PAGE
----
Grzegorz Pietrzyński (born in 1971 in Nowy Dwór Mazowiecki, Poland) is a Professor of Astronomy at the Nicolaus Copernicus Astronomical Center of the Polish Academy of Sciences in Warsaw, founder and head of the international Araucaria Project, which aims to calibrate the cosmic distance ladder, and the initiator and director of the Polish Cerro Amazones Observatory in Chile.

Prof. Grzegorz Pietrzyński_fot. Magdalena Wiśniewska-Krasińska_Archiwum FNP

Prof. Grzegorz Pietrzyński_photo: Magdalena Wiśniewska-Krasińska_FNP Archives

Pietrzyński graduated from the Faculty of Physics at the University of Warsaw, where he received his Ph.D. and later his habilitation degree. He collaborated with Princeton University, the European Southern Observatory, and he worked at the Warsaw University Observatory for 20 years. He lectured at research institutions in Japan, Germany, France, Belgium, Italy, and China, among other countries. In 2014, he received the title of full professor of physical science.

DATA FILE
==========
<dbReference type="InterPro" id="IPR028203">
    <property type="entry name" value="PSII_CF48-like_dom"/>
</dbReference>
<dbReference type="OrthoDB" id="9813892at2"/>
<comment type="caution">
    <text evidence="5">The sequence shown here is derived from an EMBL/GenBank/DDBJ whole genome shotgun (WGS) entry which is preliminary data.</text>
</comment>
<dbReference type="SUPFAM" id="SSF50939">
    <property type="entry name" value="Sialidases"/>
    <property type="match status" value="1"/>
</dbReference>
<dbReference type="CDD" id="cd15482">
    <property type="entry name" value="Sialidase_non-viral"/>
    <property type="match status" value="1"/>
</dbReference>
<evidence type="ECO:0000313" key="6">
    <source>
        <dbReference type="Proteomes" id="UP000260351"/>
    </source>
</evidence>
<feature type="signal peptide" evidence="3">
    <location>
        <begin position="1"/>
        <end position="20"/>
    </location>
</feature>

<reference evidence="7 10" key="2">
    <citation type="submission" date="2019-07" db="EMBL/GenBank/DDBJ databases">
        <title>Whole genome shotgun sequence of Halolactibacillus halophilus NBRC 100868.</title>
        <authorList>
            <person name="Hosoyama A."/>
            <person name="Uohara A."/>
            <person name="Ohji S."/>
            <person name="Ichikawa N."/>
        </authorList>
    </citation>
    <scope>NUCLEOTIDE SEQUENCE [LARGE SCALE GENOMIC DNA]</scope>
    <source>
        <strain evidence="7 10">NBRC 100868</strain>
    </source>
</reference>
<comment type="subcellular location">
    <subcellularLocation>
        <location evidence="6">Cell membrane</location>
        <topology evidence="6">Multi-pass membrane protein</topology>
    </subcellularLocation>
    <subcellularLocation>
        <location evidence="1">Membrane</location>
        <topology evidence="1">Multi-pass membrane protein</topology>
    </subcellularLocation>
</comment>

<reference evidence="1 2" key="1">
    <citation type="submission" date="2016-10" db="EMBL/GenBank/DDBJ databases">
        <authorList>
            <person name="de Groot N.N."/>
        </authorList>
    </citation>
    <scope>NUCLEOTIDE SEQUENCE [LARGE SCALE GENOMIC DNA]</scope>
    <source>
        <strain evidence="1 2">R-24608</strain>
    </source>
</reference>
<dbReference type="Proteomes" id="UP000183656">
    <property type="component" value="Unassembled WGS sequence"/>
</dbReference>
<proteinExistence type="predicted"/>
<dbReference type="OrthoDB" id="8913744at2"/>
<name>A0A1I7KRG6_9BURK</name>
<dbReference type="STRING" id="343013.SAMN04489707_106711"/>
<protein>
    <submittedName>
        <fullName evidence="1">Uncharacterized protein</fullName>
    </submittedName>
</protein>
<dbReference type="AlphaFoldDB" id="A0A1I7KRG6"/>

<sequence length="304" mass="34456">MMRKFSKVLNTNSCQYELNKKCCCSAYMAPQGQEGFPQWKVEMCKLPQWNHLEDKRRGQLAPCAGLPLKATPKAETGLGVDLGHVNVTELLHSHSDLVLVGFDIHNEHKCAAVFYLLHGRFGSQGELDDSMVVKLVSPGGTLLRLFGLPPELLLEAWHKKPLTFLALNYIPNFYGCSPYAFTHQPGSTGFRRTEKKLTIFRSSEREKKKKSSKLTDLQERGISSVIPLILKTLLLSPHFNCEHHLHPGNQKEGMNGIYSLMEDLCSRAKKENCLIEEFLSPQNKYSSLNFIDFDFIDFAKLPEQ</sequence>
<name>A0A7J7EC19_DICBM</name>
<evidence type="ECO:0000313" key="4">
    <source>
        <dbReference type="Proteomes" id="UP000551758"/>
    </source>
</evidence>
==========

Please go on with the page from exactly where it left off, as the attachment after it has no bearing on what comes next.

His scientific output includes more than 400 publications, which have appeared in the most prestigious journals – including Nature, Science, Astrophysical Journal, and Astronomical Journal – which were cited more than 23,000 times.

Pietrzyński is the recipient of many prestigious Polish and foreign research grants, including two prestigious grants from the European Research Council (Advanced and Synergy), the Nature journal award for outstanding scientific contribution, and the Marie Sklodowska-Curie Award in Physics from the Polish Academy of Sciences. Moreover, he received funding from the FOCUS and TEAM programmes of the Foundation for Polish Science and won the 2021 FNP Prize, which is considered the most important scientific award in Poland.